The absolute highlight of my entire trip was what Kangaroo Island is most renowned for- its nature and wildlife. My previous visit to Australia as a backpacker offered few opportunities to actually spot wildlife, but in just two days exploring Kangaroo Island I saw hundreds of kangaroos, wallabies, wombats, koalas, pelicans, seals, sea lions and echidnas just roaming free!
If seeing wildlife is your priority, I highly recommend a visit to Seal Bay, home to the country’s third largest sea lion colony. You can only reach the sea lion beach as part of a tour group, but it’s well worth it to get up and close to so many of them lazing and frolicking along the shore. If you have time, you could also visit a penguin colony at the Penneshaw Centre which is near to the ferry terminal.
Seal Beach is also a great location to spot some of the 250 species of birds that inhabit the island, many of which cannot be found anywhere else in the world.
There is a massive gourmet food and wine scene on the island (something I can vouch for, given that everything I ate and drank here was exquisite)!
Scattered across the island are small restaurants serving home-produced wines and locally sourced ingredients of excellent quality. The seafood and homemade cheeses are a must-try and the best way to experience these is via the Kangaroo Island food trail - see our South Australia food and wine tailor-made holiday for more ideas.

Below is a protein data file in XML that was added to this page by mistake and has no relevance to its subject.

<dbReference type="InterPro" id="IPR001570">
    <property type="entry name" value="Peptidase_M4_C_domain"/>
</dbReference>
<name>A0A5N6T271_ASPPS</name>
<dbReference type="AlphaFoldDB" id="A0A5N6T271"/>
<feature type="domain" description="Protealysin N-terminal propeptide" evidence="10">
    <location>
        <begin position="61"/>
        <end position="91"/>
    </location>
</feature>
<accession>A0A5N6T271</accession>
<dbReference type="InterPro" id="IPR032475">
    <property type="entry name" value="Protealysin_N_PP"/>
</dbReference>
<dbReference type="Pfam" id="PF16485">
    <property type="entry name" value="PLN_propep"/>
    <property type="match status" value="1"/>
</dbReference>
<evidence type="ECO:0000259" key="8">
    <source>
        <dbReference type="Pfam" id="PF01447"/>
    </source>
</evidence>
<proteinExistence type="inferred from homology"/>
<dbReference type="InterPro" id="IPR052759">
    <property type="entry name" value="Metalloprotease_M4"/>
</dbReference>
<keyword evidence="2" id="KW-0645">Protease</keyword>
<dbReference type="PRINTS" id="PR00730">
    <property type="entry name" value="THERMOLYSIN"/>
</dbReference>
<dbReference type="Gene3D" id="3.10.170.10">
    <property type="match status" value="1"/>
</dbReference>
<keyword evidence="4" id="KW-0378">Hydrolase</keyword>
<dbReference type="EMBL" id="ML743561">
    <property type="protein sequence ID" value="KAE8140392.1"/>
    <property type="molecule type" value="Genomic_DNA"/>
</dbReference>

With 540km of coastline surround Kangaroo Island, there’s a beach to suit everyone; long stretches of soft, white sand and safe clear waters to take a dip in. You could join a group and make a scuba diving trip to some of around 60 shipwrecks or witness the untouched, colourful coral on this part of the coast. Kangaroo Island is also home to Vivonne Bay, which has been voted one of Australia’s best beaches by Sydney University.
If you’re into activity-filled holidays there are also plenty of opportunities for kayaking, fishing, surfing, snorkelling, dolphin swimming, quad-biking and many more to whet your appetite.
I visited as part of an organised Kangaroo Island tour and my recommendation would be to do the same. It’s convenient because it includes your return transfers from Adelaide, along with your hotel(s) and guide. While you can self-drive the island, it’s worth bearing in mind that some of Kangaroo Islands roads are unsealed and hiring restrictions may apply.
If you’d like to visit Kangaroo Island, anywhere in South Australia, or incorporate this area within a wider Australia itinerary, we can help. We can put together a tailor-made Australia holiday which is entirely suited to your style and budget - just call us on 1273 320 580 or make an enquiry by email.